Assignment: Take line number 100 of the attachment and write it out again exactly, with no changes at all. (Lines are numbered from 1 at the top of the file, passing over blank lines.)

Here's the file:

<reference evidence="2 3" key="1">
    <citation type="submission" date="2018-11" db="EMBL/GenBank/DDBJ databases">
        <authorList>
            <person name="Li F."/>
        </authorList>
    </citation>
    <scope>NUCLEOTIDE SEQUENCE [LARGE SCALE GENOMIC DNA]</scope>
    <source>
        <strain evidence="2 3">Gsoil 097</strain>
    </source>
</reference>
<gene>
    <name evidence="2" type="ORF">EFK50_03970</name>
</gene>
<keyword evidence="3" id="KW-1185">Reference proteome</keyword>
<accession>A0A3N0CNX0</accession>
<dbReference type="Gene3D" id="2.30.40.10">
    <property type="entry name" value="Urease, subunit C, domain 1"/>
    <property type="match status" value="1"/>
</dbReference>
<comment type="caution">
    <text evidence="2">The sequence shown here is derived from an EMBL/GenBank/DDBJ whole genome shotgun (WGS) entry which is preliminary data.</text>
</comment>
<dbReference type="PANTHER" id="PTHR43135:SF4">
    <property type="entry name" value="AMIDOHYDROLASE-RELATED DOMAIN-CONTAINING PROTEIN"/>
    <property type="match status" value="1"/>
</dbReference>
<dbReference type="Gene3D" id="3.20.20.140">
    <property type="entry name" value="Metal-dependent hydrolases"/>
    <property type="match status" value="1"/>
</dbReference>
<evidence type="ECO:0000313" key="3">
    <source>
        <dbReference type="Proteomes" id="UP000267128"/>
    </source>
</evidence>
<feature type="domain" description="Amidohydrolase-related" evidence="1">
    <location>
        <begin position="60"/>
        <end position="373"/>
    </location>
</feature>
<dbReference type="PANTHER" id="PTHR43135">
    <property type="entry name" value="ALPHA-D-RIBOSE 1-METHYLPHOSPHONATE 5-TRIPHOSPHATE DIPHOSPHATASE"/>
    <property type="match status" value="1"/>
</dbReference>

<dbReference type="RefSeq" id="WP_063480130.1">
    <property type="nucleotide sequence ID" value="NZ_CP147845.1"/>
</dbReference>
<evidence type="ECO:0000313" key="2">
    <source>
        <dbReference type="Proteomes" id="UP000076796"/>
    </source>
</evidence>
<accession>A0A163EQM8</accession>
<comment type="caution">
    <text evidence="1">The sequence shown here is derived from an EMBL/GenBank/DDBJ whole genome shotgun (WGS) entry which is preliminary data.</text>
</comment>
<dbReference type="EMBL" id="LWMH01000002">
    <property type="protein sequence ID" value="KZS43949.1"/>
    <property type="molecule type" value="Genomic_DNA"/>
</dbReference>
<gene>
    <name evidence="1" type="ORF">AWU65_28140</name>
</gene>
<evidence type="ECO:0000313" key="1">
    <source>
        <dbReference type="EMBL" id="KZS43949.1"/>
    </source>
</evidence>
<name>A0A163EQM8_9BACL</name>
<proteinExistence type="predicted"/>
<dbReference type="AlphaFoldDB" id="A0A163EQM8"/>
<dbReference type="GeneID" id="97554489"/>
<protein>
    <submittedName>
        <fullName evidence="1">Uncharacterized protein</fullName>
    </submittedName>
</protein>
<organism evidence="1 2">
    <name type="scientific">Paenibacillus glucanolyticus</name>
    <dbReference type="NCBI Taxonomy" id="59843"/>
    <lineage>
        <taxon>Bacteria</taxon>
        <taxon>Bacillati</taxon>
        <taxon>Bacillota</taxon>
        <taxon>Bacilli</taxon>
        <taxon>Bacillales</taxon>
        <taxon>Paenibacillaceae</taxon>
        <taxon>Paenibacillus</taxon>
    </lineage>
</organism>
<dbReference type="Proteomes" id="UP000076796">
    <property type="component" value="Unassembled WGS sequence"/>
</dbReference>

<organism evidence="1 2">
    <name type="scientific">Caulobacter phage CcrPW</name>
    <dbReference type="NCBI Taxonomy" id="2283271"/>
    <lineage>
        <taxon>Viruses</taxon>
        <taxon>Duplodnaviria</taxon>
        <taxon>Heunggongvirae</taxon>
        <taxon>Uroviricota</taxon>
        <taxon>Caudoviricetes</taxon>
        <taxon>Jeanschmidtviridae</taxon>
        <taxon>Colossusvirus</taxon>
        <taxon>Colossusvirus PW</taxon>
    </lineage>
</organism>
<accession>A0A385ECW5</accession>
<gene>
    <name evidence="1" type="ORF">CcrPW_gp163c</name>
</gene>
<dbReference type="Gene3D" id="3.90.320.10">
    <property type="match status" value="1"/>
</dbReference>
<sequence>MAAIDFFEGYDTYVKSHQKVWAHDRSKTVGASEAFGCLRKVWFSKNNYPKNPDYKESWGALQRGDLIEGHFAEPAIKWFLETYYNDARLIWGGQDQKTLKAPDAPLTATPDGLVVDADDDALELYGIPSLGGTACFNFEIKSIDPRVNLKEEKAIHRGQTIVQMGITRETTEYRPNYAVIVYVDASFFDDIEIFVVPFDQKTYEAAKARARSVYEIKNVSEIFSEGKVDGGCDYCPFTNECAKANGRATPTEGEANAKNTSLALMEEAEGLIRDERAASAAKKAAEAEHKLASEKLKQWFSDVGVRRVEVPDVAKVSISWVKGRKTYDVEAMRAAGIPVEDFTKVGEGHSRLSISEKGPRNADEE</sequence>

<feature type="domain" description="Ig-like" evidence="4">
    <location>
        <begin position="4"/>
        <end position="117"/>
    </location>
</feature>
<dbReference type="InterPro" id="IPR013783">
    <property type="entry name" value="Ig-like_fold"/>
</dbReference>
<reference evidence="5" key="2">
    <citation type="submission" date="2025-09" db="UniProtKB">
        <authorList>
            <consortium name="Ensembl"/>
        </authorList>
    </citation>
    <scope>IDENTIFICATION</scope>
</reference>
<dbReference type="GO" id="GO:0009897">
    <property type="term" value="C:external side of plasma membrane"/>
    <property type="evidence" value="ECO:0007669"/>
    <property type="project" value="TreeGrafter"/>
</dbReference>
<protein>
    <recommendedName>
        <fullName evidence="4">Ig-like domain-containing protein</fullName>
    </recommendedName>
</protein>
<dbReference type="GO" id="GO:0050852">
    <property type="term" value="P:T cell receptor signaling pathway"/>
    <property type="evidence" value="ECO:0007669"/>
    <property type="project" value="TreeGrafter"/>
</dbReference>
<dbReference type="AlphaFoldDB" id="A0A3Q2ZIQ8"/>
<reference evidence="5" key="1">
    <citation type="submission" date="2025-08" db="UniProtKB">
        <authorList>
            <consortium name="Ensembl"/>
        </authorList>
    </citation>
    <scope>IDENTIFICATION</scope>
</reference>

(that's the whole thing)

        <taxon>Viruses</taxon>